3.7 Summary 113

References 114

Short Answer Questions 114

Problems 114

Chapter 4: Chemical Product Design 123

4.1 Strategies for Chemical Product Design 124

4.2 Needs 125

4.3 Ideas 127

4.4 Selection 128

4.5 Manufacture 130

4.6 Batch Processing 131

4.7 Economic Considerations 131

4.8 Summary 132

References 132

Chapter 5: Tracing Chemicals through the Process Flow Diagram 135

5.1 Guidelines and Tactics for Tracing Chemicals 135

5.2 Tracing Primary Paths Taken by Chemicals in a Chemical Process 136

5.3 Recycle and Bypass Streams 142

5.4 Tracing Nonreacting Chemicals 145

5.5 Limitations 145

5.6 Written Process Description 146

5.7 Summary 147

Problems 147

Chapter 6: Understanding Process Conditions 149

6.1 Conditions of Special Concern for the Operation of Separation and Reactor Systems 150

6.2 Reasons for Operating at Conditions of Special Concern 152

6.3 Conditions of Special Concern for the Operation of Other Equipment 155

6.4 Analysis of Important Process Conditions 158

6.5 Summary 165

References 165

Short Answer Questions 165

Problems 166

Section II: Engineering Economic Analysis of Chemical Processes 169

Chapter 7: Estimation of Capital Costs 171

7.1 Classifications of Capital Cost Estimates 172

7.2 Estimation of Purchased Equipment Costs 175

7.3 Estimating the Total Capital Cost of a Plant 182

7.4 Estimation of Plant Costs Based on Capacity Information 206

7.5 Summary 208

References 208

Short Answer Questions 209

Problems 210

Chapter 8: Estimation of Manufacturing Costs 213

8.1 Factors Affecting the Cost of Manufacturing a Chemical Product 213

8.2 Cost of Operating Labor 218

8.3 Utility Costs 219

8.4 Raw Material Costs 234

8.5 Yearly Costs and Stream Factors 237

8.6 Estimating Utility Costs from the PFD 238

8.7 Cost of Treating Liquid and Solid Waste Streams 240

8.8 Evaluation of Cost of Manufacture for the Production of Benzene via the Hydrodealkylation of Toluene 241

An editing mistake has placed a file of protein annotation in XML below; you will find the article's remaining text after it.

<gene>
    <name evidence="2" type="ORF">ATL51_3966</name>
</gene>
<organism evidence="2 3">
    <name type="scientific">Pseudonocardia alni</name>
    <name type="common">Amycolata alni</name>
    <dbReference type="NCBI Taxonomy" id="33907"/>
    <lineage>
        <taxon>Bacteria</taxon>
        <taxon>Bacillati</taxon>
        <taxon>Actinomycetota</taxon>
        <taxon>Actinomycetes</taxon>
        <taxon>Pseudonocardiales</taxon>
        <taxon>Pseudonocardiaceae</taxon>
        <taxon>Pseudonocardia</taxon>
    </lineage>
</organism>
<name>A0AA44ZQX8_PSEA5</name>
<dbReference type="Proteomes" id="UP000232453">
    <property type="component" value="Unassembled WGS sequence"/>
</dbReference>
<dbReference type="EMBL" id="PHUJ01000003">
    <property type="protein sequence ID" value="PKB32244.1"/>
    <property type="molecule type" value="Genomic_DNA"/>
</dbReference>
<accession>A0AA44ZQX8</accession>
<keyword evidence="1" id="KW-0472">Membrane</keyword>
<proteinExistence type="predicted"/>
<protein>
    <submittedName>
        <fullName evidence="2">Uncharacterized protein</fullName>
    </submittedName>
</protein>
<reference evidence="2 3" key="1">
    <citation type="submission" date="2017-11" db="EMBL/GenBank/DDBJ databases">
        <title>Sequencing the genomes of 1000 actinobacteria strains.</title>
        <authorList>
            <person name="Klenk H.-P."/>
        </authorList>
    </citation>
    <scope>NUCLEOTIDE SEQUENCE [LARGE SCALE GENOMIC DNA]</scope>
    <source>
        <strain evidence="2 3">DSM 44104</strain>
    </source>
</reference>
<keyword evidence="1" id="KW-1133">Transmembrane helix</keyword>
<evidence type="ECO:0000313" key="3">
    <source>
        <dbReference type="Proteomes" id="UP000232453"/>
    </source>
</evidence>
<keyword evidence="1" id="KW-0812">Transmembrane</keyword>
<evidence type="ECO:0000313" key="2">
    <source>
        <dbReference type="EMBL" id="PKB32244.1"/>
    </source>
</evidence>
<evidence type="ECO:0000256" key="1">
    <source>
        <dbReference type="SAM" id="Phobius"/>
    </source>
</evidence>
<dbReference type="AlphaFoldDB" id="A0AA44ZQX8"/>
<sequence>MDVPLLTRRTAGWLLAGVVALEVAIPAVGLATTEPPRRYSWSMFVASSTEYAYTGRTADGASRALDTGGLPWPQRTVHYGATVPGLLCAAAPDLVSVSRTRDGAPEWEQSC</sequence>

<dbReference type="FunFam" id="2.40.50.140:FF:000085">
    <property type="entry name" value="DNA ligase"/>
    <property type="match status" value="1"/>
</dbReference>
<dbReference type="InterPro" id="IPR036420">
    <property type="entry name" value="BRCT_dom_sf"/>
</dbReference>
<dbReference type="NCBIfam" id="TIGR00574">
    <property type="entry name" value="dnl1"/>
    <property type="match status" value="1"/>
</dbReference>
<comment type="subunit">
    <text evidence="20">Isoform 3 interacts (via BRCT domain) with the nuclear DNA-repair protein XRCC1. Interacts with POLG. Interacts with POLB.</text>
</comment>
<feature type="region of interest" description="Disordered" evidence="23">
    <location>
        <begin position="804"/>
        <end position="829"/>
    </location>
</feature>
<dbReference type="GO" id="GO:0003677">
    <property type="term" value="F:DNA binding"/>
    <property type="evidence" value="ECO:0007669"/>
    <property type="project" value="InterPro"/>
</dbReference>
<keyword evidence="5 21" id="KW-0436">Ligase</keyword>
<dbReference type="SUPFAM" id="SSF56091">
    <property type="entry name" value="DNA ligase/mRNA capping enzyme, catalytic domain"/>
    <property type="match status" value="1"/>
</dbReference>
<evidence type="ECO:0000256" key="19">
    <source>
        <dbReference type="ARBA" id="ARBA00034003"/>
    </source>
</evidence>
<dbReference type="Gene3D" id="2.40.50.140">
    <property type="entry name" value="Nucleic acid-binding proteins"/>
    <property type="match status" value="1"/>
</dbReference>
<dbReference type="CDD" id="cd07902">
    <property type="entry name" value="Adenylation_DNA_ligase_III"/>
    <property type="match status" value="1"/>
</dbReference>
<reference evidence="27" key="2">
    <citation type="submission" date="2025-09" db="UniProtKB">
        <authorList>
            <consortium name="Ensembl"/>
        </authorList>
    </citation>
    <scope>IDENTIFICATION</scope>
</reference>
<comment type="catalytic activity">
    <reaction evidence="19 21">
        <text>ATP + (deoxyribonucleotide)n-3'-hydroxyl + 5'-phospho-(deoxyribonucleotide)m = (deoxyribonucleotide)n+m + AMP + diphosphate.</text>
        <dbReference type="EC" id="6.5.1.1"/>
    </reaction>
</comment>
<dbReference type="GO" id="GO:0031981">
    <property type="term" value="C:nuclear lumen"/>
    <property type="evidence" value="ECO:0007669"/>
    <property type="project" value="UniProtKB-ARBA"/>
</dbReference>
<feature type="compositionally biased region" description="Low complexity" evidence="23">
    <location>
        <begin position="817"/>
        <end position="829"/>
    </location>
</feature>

8.9 Summary 242

References 243

Short Answer Questions 243

Problems 244

Chapter 9: Engineering Economic Analysis 247

9.1 Investments and the Time Value of Money 248

9.2 Different Types of Interest 251

9.3 Time Basis for Compound Interest Calculations 254

9.4 Cash Flow Diagrams 255

9.5 Calculations from Cash Flow Diagrams 259

9.6 Inflation 266

9.7 Depreciation of Capital Investment 268

9.8 Taxation, Cash Flow, and Profit 274

9.9 Summary 277

References 277

Short Answer Questions 278

Problems 278

Chapter 10: Profitability Analysis 285

10.1 A Typical Cash Flow Diagram for a New Project 285

10.2 Profitability Criteria for Project Evaluation 287

10.3 Comparing Several Large Projects: Incremental Economic Analysis 295

10.4 Establishing Acceptable Returns from Investments: The Concept of Risk 298

10.5 Evaluation of Equipment Alternatives 299

10.6 Incremental Analysis for Retrofitting Facilities 305

10.7 Evaluation of Risk in Evaluating Profitability 309

10.8 Profit Margin Analysis 325

10.9 Summary 326

References 327

Short Answer Questions 327

Problems 328

Section III: Synthesis and Optimization of Chemical Processes 343

Chapter 11: Utilizing Experience-Based Principles to Confirm the Suitability of a Process Design 347

11.1 The Role of Experience in the Design Process 348

11.2 Presentation of Tables of Technical Heuristics and Guidelines 351

11.3 Summary 354

List of Informational Tables 354

References 368

Problems 368

Chapter 12: Synthesis of the PFD from the Generic BFD 369

12.1 Information Needs and Sources 370

12.2 Reactor Section 372

12.3 Separator Section 373

12.4 Reactor Feed Preparation and Separator Feed Preparation Sections 388

12.5 Recycle Section 389

12.6 Environmental Control Section 389

12.7 Major Process Control Loops 390

12.8 Flow Summary Table 390

12.9 Major Equipment Summary Table 390

12.10 Summary 391

References 391

General Reference 392

Problems 392

Chapter 13: Synthesis of a Process Using a Simulator and Simulator Troubleshooting 397

13.1 The Structure of a Process Simulator 398

13.2 Information Required to Complete a Process Simulation: Input Data 401

13.3 Handling Recycle Streams 413

13.4 Choosing Thermodynamic Models 415

13.5 Case Study: Toluene Hydrodealkylation Process 426

13.6 Electrolyte Systems Modeling 428

13.7 Solids Modeling 440

Appendix 13.1 445

Appendix 13.2 447

13.8 Summary 450

References 451

Short Answer Questions 454

Problems 455

Chapter 14: Process Optimization 463

14.1 Background Information on Optimization 463

14.2 Strategies 469

14.3 Topological Optimization 473

14.4 Parametric Optimization 479

14.5 Lattice Search, Response Surface, and Mathematical Optimization Techniques 489

14.6 Process Flexibility and the Sensitivity of the Optimum 489

14.7 Optimization in Batch Systems 490

14.8 Summary 497

References 498

Short Answer Questions 498

Problems 498

Chapter 15: Pinch Technology 509

15.1 Introduction 509

15.2 Heat Integration and Network Design 510

15.3 Composite Temperature-Enthalpy Diagram 523